Strain-induced elastic buckling instability for mechanical measurements (SIEBIMM) on colloidal assemblies

PMSE 117

Zekeriyya Gemici, zgemici@mit.edu1, Patrick Smadbeck1, Michael F. Rubner, rubner@mit.edu2, and Robert E. Cohen, recohen@mit.edu1. (1) Department of Chemical Engineering, Massachusetts Institute of Technology, 32 Vassar Street Room 13-5128, Cambridge, MA 02139, (2) Department of Materials Science and Engineering, Massachusetts Institute of Technology, 13-5106, 77 Massachusetts Avenue, Cambridge, MA 02139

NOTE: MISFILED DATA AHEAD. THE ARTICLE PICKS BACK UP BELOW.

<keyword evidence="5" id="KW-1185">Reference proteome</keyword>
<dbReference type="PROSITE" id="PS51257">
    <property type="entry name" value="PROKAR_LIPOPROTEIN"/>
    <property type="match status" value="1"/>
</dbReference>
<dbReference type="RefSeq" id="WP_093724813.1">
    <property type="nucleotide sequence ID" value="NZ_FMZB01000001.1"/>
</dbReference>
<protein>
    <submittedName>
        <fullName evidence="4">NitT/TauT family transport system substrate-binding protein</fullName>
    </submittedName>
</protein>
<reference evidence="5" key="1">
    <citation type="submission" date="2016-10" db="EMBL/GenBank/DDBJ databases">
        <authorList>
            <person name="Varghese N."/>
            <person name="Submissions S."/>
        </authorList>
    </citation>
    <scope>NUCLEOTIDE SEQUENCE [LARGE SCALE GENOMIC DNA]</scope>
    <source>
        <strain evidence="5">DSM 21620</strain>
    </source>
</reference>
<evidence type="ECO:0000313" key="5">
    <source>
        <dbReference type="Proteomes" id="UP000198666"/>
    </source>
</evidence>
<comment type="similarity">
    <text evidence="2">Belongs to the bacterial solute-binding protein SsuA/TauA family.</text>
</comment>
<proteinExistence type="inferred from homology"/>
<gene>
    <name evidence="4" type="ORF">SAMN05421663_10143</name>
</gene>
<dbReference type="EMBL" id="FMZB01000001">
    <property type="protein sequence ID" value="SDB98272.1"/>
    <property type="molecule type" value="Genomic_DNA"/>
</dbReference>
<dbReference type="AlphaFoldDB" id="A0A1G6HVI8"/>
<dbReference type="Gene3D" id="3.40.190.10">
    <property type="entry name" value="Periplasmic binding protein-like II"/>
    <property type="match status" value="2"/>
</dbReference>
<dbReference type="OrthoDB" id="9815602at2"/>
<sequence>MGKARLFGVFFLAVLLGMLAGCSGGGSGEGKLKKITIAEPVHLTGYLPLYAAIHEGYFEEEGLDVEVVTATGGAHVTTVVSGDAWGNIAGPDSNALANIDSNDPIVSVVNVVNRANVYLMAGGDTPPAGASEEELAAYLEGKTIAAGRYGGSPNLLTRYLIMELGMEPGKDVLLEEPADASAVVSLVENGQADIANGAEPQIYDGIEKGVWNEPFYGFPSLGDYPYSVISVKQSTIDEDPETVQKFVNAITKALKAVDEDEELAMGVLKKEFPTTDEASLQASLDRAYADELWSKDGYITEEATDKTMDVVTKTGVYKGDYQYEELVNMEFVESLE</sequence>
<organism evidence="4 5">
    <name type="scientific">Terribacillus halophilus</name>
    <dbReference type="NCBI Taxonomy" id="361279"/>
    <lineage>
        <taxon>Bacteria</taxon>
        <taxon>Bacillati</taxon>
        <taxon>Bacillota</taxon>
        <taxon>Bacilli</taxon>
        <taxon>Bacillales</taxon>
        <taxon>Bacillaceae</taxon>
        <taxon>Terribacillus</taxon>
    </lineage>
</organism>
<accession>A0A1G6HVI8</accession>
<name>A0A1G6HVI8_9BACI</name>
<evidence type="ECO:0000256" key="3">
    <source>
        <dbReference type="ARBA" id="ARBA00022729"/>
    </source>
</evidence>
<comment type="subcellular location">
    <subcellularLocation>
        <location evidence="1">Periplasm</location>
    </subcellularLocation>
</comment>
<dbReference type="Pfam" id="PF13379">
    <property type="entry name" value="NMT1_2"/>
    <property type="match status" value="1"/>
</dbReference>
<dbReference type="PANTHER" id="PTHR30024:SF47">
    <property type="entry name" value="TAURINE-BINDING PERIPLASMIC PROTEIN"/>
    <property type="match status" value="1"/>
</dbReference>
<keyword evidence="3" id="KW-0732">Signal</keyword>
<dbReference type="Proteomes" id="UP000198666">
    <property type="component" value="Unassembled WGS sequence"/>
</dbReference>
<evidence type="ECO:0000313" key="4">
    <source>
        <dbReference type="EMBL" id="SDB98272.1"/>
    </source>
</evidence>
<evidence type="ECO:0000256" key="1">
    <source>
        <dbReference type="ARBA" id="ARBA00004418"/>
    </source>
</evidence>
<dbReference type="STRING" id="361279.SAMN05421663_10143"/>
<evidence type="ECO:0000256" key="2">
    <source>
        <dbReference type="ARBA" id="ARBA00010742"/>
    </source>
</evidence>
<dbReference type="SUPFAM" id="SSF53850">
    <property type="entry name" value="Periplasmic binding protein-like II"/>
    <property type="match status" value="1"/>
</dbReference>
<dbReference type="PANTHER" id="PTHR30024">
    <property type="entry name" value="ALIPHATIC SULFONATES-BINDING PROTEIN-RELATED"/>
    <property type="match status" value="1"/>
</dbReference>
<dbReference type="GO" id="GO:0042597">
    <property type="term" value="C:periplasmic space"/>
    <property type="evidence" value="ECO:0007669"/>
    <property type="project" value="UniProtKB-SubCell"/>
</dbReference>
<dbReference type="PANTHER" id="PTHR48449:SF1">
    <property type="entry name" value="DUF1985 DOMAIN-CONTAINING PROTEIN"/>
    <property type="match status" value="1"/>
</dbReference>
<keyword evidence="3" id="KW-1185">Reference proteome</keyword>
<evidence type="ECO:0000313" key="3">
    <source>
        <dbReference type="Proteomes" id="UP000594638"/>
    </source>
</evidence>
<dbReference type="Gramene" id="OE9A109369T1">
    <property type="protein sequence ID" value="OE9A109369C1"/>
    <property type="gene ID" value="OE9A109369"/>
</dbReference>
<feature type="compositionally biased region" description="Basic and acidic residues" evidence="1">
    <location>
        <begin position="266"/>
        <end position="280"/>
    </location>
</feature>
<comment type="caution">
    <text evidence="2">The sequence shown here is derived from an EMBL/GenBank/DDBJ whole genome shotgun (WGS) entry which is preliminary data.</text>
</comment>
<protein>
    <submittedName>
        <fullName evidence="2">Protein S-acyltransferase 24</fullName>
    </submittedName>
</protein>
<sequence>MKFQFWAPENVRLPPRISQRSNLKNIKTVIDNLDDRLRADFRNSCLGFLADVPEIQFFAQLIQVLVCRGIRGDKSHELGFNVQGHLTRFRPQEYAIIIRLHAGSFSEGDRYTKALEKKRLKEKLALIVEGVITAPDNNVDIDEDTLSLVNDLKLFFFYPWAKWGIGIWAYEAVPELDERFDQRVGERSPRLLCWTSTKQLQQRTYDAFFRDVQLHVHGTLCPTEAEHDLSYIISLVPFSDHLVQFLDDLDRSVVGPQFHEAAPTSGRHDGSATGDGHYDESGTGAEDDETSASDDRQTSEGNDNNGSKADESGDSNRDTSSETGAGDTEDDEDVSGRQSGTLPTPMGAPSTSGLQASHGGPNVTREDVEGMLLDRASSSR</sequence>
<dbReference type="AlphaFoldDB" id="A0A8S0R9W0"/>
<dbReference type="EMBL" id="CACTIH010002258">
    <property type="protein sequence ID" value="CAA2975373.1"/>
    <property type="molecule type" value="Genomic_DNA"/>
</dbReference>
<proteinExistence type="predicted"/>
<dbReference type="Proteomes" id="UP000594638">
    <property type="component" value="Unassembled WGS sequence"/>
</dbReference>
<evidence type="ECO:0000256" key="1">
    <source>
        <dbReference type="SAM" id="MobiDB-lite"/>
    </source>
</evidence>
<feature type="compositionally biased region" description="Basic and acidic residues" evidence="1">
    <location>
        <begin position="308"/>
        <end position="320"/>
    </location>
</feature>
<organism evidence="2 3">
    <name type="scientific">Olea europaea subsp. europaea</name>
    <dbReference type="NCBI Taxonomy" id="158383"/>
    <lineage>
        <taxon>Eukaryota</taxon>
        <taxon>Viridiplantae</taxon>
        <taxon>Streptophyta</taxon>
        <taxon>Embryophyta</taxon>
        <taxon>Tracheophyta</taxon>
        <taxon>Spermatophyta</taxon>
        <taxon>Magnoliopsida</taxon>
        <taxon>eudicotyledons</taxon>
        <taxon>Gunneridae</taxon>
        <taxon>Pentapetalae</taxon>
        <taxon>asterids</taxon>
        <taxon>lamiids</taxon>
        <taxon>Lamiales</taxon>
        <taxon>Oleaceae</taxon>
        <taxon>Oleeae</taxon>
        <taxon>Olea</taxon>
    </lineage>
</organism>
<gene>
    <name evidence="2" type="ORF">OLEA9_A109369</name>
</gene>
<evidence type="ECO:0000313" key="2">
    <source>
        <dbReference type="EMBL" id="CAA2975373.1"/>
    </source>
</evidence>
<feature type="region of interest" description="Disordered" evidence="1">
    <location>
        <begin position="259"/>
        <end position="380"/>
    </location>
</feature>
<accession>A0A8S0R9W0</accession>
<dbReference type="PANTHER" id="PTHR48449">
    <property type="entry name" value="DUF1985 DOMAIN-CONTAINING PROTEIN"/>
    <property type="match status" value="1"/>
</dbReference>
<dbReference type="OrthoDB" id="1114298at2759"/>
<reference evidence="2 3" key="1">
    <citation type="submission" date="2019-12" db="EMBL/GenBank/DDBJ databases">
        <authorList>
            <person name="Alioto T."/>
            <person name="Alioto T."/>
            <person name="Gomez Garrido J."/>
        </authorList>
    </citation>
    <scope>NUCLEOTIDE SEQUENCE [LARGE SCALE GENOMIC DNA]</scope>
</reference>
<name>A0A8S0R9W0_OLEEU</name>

Nanoscale colloidal assemblies and thin films have attracted much attention due to their novel dielectric, wetting, and optical properties. The mechanical properties of such ultrathin assemblies are also of much interest. However, the extreme thinness of these materials has limited the applicability of traditional testing methods (e.g., nanoindentation) and has underscored undesired substrate effects in such measurements. SIEBIMM and nanoindentation measurements of polymeric and sol-gel ultrathin films yield essentially identical Young's moduli, except SIEBIMM come at a fraction of the cost and effort required by nanoindentation experiments. We have assembled layer-by-layer (LbL) ultrathin all-nanoparticle and polymer-nanoparticle films on PDMS, whereby multiple conformal layers of positively and negatively charged polymers and/or nanoparticles were electrostatically adsorbed on the substrate. Chemical and mechanical substrate-film interactions were studied. Unfavorable interactions were eliminated to some extent using barrier layers between the colloidal films and the PDMS substrates. Young's moduli are reported as a function of humidity.